Russian President Vladimir Putin has formally put forward Mikhail Mishustin, the little-known head of Russia's Federal Tax Service, to be Russia's new prime minister, the Kremlin said.
It came after Russian Prime Minister Dmitry Medvedev said his government was resigning to give Putin room to carry out changes to the constitution.
The unexpected resignation, which came shortly after Putin proposed a nationwide vote on sweeping changes that would shift power from the presidency to parliament, mean Russia would also get a new prime minister.
Medvedev, a long-time Putin ally and former president, made the announcement on state TV, sitting next to Putin who said Medvedev would take on a new job as deputy head of Russia's Security Council.
Vladimir Putin asked for the outgoing government to remain at work until a new government was appointed.
Other candidates for the Prime Minister position included Moscow Mayor Sergei Sobyanin, who is credited with breathing new life into the capital.
Wednesday's changes will be seen by many as the start of Putin's preparations for his own political future when he leaves the presidency in 2024.
Whoever he picks as prime minister will inevitably be viewed as a possible presidential successor - echoing the way that Putin stepped down from the presidency in 2008 to become prime minister under Medvedev, who then stepped aside four years later to allow Putin to resume the presidency.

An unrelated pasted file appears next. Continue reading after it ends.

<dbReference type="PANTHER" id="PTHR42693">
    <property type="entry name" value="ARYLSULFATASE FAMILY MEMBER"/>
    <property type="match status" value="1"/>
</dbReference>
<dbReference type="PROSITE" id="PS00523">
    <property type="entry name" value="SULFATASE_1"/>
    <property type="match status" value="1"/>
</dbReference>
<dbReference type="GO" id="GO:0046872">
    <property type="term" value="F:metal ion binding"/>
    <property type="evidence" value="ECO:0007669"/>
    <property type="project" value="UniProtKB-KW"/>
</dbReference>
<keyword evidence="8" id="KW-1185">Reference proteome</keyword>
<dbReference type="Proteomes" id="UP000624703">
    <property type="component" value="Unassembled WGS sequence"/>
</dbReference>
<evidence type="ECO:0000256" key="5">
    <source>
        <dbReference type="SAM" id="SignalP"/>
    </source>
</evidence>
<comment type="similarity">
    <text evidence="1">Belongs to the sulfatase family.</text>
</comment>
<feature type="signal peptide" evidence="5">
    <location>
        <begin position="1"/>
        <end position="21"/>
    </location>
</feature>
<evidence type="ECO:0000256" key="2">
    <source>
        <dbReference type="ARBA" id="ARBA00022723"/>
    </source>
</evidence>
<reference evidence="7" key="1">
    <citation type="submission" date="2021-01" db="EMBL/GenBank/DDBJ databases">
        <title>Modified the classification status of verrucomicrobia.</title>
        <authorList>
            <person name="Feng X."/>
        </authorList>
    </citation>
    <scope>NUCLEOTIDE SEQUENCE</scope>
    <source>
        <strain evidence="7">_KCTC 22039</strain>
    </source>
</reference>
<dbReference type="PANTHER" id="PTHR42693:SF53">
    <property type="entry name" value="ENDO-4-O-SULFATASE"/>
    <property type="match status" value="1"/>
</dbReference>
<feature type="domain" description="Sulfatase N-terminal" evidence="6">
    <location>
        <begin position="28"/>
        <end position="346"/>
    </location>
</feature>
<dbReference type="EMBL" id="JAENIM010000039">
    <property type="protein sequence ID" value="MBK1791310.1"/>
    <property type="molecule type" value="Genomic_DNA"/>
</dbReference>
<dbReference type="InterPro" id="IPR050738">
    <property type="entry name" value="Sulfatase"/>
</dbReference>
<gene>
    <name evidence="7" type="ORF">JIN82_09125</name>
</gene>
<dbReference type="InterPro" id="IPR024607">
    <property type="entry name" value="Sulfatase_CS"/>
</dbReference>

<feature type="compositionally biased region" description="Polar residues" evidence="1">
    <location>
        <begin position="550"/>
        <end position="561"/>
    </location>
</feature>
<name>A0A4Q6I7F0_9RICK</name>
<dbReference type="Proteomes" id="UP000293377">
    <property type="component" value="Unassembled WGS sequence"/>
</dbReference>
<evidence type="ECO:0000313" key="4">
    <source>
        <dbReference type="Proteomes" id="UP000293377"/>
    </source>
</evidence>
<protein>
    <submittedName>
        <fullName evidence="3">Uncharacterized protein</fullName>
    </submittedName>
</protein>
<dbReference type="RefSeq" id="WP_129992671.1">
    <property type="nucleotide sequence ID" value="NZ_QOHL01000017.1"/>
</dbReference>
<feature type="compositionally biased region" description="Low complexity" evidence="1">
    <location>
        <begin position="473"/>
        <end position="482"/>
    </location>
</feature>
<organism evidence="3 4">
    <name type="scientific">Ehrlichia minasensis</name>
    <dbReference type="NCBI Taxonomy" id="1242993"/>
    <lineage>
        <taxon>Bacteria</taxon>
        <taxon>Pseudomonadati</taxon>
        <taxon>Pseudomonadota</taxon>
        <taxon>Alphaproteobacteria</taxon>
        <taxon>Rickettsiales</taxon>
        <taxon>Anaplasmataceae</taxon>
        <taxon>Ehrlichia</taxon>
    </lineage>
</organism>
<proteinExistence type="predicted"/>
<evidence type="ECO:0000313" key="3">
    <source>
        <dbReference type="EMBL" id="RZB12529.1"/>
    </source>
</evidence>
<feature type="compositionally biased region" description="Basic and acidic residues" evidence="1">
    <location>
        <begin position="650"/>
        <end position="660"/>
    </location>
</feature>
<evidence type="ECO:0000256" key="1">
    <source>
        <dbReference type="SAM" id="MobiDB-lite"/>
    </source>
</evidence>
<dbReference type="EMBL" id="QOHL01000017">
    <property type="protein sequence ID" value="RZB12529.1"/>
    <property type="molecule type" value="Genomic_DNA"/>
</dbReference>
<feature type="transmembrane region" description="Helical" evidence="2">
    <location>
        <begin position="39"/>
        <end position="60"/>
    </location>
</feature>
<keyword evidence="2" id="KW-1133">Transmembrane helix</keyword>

In power in one of the two roles since 1999, Putin is due to step down in 2024, when his fourth presidential term ends.
He has not yet said what he plans to do when his term expires but, under the current constitution which sets a maximum of two successive terms, Putin is barred from immediately running again.
Putin told Russia's political elite in his annual state-of-the-nation speech that he favoured changing the constitution to hand the State Duma, the lower house of parliament, the power to choose the prime minister and other key positions.
"These are very serious changes to the political system," Putin said.
"It would increase the role and significance of the country's parliament ... of parliamentary parties, and the independence and responsibility of the prime minister."
Critics have long accused him of plotting to stay on in some capacity to wield power over the world's largest nation after he steps down. He remains popular with many Russians who see him as a welcome source of stability even as others complain that he has been in power for too long.
Medvedev's resignation took Russian markets taken by surprise. The rouble and stocks suffered sharp losses before rebounding to make gains amid the uncertainty.
"In a nutshell, we take this announcement as an attempt by Putin to shake up Russia's polity and refocus the administration on implementing the president's well-telegraphed but slowly progressing public spending program," Citi said in a note.
The rouble dropped to 61.81 to the dollar after the news reports about the government but soon regained ground and firmed to 61.41, up 0.1% on the day by 1452 GMT.
Against the euro, the rouble briefly dropped to 68.86 but soon pared losses to trade at 68.49.
The dollar-denominated RTS share index fell 1 percent minutes after the resignation reports, but rebounded to stand 0.4 percent higher. The rouble-based MOEX Russian share index was also up 0.4 percent.